We have paused offering personal lines products to NEW customers because of circumstances beyond our control in the insurance market. We will continue to serve our existing clients and do our best to secure coverage. Such products include homeowners, private automobiles, umbrellas, landlord coverage, renters, and other personal property insurance. Thank you for understanding!
Did you know that insurance fraud costs consumers $308.6 billion per year, according to the Coalition Against Fraud? Insurance providers are forced to raise their premiums, causing the cost to trickle down to innocent consumers. The average family also spends an additional $400-700 a year in insurance premiums because of fraud, says the FBI.
Though these situations are rare, knowing how fraud occurs can help business owners or individuals be on alert for signs when they do happen.
There are a variety of ways that these scams can take place. Here are five cases where scammers were CAUGHT and are currently serving time for their crimes.
Fraud, just what the doctor ordered.
An employee in a motorcycle repair shop claimed workers compensation for paid medical and disability leave. It amounted to $35,000 for his missed time. He posted pictures on social media of him mountain biking, which triggered a chain of events. His coworkers saw, reported it to the owner, who alerted the workers compensation provider, who then alerted the state department of insurance.
The Charge: Two felony counts of insurance fraud
You’re only about $2.5 million short.
Two business owners of a trucking company were found to have under-reported their payroll to their workers compensation provider by $2.5 million. During a routine audit, forensic workers compensation experts found that they had hidden payrolls and also left the provider $350,000 short. The company averaged about $5 million in payroll that year and only reported about half of it.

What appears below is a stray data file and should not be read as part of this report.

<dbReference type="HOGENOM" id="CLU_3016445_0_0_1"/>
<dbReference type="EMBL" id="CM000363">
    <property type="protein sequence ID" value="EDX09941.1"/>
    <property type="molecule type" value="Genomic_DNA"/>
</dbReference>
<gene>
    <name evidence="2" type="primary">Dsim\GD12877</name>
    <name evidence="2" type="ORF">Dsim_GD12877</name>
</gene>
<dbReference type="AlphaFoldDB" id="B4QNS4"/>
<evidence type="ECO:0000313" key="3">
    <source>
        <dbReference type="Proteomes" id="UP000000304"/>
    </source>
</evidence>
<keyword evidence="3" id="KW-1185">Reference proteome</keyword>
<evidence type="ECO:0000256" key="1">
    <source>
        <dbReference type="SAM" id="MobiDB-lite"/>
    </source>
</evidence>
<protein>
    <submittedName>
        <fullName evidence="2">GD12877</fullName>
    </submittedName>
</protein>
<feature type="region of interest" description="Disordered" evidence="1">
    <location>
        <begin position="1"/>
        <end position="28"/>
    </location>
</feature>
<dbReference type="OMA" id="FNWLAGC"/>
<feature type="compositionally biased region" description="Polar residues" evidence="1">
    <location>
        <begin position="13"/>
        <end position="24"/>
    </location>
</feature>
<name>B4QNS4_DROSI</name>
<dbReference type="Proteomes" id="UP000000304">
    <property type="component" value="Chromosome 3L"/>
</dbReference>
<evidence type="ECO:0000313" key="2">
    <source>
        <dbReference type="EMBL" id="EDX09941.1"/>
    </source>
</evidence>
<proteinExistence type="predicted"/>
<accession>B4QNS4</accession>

The Charge: Four felony counts workers compensation fraud
Hold on, someone started an insurance agency in my name!?
A former insurance agent who was no longer licensed to provide insurance services stole the identity of one of his relatives and started an insurance agency in early 2020 when the Paycheck Protection Program (PPP) was in effect. This program provided Small Business Administration-backed loans to help businesses continue to employ their workers during the COVID crisis. He took out loans under this false identity and never paid them back. The individual also stole $65,000 in premiums from clients of the insurance agency.
The Charge: Several counts of insurance fraud. This person is spending time in jail and owes severe penalties.
Sorry about the fake collision report, it was an accident!
An auto insurance customer created a paper collision ring. A paper collision is an accident that didn’t really happen and is reported through falsified insurance claims. The individual falsified collision reports from police and turned those into insurance companies, as well as falsifying medical records. They were able to collect over $80,000 in insurance premiums for claims that did not really happen and recruited people to ring to also participate over social media.
The Charge: 39 felony counts of insurance fraud
We can’t all be bounty hunters?
Two fraudulent bounty hunters pursued and captured fugitives, despite not being properly licensed or authorized to do so. On one occasion, they entered a fugitive’s home, captured them, burglarized the home looking for a weapon they needed to recover and tracked down his girlfriend to confront her while she was in her vehicle.
The Charge: Kidnapping with a firearm, burglarizing of residential property, false arrests, false imprisonment
As you can see, these scams didn’t go unnoticed and the penalties were severe. It’s important for business owners and consumers to be aware of these situations so they know when to report if things seem off.